Autism Myths and Misconceptions

Autism Myths and Misconceptions

One in one hundred and ten children will be diagnosed with an autism spectrum disorder. Each of these children will experience the disorder differently and face a complex set of struggles and challenges. While many advocacy groups have shed new, positive light on the individuals who suffer from this disorder, there are, unfortunately, still many myths and misconceptions about autism that exist today.

One of the more common myths is that people with autism do not want to have any friends or engage with their peers.  This is actually untrue. Individuals with autism may often seem detached or unfriendly. They may also be incredibly shy. The reason for this is not coldness, but the fact that they may not know how to interact with peers depending on the severity of their disorder. They are not able to interact, communicate and develop relationships like the average person. It is suggested by experts to reach out to those with autism in a kind and gentle way. They are very possibly overwhelmed by the social situation, and speaking to them can help them focus.

Another misconception and myth about this disorder is that those who have it are emotionless; they cannot feel any emotion or express any emotion. Autistic people are definitely able to feel and express the same emotions that the average person can. The reason people believe they are not able to is the fact that they simply experience and communicate their emotions differently. Their facial expressions when experiencing something happy or sad, for example, may not be the same as someone who has not been diagnosed with autism. They perceive things differently and therefore react to them differently and express them differently.

Similarly, it is often assumed that autistic people cannot understand other people’s emotions. The exact opposite is actually true. People with autism are able to empathize with others as well as feel compassion for them. The issue is that the emotions experienced need to be communicated in very clear way. For example, if someone is being sarcastic, people with autism will probably not be able to pick up the sarcastic tone to be able to gauge what that person is feeling. It is also difficult for them to recognize emotions through the body language of others. All that it takes for them to be empathetic and recognize what someone is experiencing, is to be clear and state exactly what it is that is happening. Clarity is extremely helpful for autistic people.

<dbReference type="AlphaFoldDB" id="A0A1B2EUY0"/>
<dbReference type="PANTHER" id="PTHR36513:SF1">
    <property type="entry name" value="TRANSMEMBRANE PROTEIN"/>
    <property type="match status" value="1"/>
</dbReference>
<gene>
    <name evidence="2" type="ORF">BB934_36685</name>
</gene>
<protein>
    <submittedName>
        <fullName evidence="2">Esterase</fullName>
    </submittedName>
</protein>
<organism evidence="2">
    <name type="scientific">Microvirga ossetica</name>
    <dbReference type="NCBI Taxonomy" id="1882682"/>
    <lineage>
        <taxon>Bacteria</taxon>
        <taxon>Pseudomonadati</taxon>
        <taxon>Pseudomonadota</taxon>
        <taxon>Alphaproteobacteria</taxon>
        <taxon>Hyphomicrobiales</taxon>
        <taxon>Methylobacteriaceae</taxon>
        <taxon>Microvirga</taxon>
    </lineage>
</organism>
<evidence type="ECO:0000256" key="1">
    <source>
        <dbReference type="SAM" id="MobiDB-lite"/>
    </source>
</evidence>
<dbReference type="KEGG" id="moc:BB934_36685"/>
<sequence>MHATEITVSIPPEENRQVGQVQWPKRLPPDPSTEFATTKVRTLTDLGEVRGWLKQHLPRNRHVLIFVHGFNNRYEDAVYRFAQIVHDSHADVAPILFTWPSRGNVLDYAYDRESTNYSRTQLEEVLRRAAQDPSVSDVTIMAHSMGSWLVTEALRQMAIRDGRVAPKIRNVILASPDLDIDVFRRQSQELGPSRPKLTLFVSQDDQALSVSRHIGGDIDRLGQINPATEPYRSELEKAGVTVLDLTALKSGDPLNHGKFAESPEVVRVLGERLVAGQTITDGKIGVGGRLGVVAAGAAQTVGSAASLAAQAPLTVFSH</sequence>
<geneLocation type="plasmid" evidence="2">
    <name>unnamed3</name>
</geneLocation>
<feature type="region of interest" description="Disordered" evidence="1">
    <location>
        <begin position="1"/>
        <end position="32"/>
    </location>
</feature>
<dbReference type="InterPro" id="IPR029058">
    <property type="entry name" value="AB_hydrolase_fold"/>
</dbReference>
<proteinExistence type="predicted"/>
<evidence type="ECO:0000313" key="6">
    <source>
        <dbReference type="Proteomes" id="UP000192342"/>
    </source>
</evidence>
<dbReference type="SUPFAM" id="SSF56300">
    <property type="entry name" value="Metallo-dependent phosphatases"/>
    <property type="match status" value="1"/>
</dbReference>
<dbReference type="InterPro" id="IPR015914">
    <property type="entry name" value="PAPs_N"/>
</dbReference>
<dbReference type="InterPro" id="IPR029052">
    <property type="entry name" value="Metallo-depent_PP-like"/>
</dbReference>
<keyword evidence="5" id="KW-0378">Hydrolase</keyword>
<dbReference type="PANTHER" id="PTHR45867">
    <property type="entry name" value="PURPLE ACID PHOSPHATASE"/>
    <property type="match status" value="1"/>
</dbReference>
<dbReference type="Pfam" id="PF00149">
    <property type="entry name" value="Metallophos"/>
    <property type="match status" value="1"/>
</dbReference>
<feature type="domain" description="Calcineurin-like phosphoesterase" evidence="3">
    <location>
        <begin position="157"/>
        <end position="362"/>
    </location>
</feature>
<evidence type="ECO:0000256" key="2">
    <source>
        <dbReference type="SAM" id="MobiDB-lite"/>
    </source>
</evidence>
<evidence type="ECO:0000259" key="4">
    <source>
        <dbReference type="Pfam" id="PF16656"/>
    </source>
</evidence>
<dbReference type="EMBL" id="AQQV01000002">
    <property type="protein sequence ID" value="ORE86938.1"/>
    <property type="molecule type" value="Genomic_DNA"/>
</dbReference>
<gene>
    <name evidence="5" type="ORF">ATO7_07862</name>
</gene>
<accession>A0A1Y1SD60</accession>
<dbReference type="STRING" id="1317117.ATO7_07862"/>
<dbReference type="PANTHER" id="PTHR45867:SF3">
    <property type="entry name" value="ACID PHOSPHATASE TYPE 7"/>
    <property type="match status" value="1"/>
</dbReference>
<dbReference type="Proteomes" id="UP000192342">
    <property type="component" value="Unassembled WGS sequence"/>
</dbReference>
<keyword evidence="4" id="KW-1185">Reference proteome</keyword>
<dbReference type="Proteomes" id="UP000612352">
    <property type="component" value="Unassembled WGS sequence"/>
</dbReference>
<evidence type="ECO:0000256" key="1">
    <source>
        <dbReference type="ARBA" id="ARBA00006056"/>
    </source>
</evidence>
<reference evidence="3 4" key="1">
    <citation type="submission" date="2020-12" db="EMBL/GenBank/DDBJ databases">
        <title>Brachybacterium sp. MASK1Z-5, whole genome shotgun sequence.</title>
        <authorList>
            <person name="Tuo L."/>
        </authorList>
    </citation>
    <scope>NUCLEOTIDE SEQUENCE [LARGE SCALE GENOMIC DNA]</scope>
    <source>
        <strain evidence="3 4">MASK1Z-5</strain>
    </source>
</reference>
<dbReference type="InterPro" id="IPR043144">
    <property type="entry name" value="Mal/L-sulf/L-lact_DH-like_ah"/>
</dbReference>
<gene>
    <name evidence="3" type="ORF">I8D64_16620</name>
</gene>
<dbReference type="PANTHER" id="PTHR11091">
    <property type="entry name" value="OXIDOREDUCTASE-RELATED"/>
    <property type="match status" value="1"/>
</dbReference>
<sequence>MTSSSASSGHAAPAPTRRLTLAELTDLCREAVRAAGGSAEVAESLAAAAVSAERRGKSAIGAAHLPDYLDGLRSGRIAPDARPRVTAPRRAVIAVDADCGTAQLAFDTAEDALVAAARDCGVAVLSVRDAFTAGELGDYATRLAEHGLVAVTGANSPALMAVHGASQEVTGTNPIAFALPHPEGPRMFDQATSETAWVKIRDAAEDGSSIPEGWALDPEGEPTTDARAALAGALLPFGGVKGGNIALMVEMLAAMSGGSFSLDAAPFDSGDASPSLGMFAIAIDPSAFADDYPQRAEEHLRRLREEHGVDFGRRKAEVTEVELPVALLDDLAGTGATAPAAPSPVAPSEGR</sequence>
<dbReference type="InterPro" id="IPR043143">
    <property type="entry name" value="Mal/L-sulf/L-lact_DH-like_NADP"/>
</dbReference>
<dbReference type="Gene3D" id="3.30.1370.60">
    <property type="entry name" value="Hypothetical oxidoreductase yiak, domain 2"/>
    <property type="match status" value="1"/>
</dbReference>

Many people think that autistic people are just like Dustin Hoffman’s character, an autistic adult male, in the popular movie Rain Man. People think that all people with this disorder have savant skills, and that is not the case. Just like any human being, their skills differ from one person to the other. While some do have savant skills, they are not found in every autistic person. Experts in this field state that it is extremely important to debunk these myths and misconceptions about autism, as they can be damaging to the individuals who suffer from this disorder.

By: Rebecca Savastio

Sources:

Autism Speaks

PBS

Parents

 

One Response to "Autism Myths and Misconceptions"

  1. Barry Cohen   November 1, 2014 at 10:59 am

    Many people are fighting Autism and Aspergers Syndrome by detoxing (removing) the Mercury included in vaccines that go by the three names thermisol, thimerosal and thiomersal from their children’s body’s after being vaccinated. These mercury products are added to vaccines to prevent microbial and fungus growth.  Many cases of Autism and Aspergers are being discovered soon after vaccinations that include mercury are carried out! A number of people that are concerned about Autism related disorders are now suggesting that the ingestable natural mineral called Zeolite will do the best job of safely removing this mercury from the body as well as lead and all other toxic heavy metals. For more information on this important detox do a simple search for the single word Zeolite.

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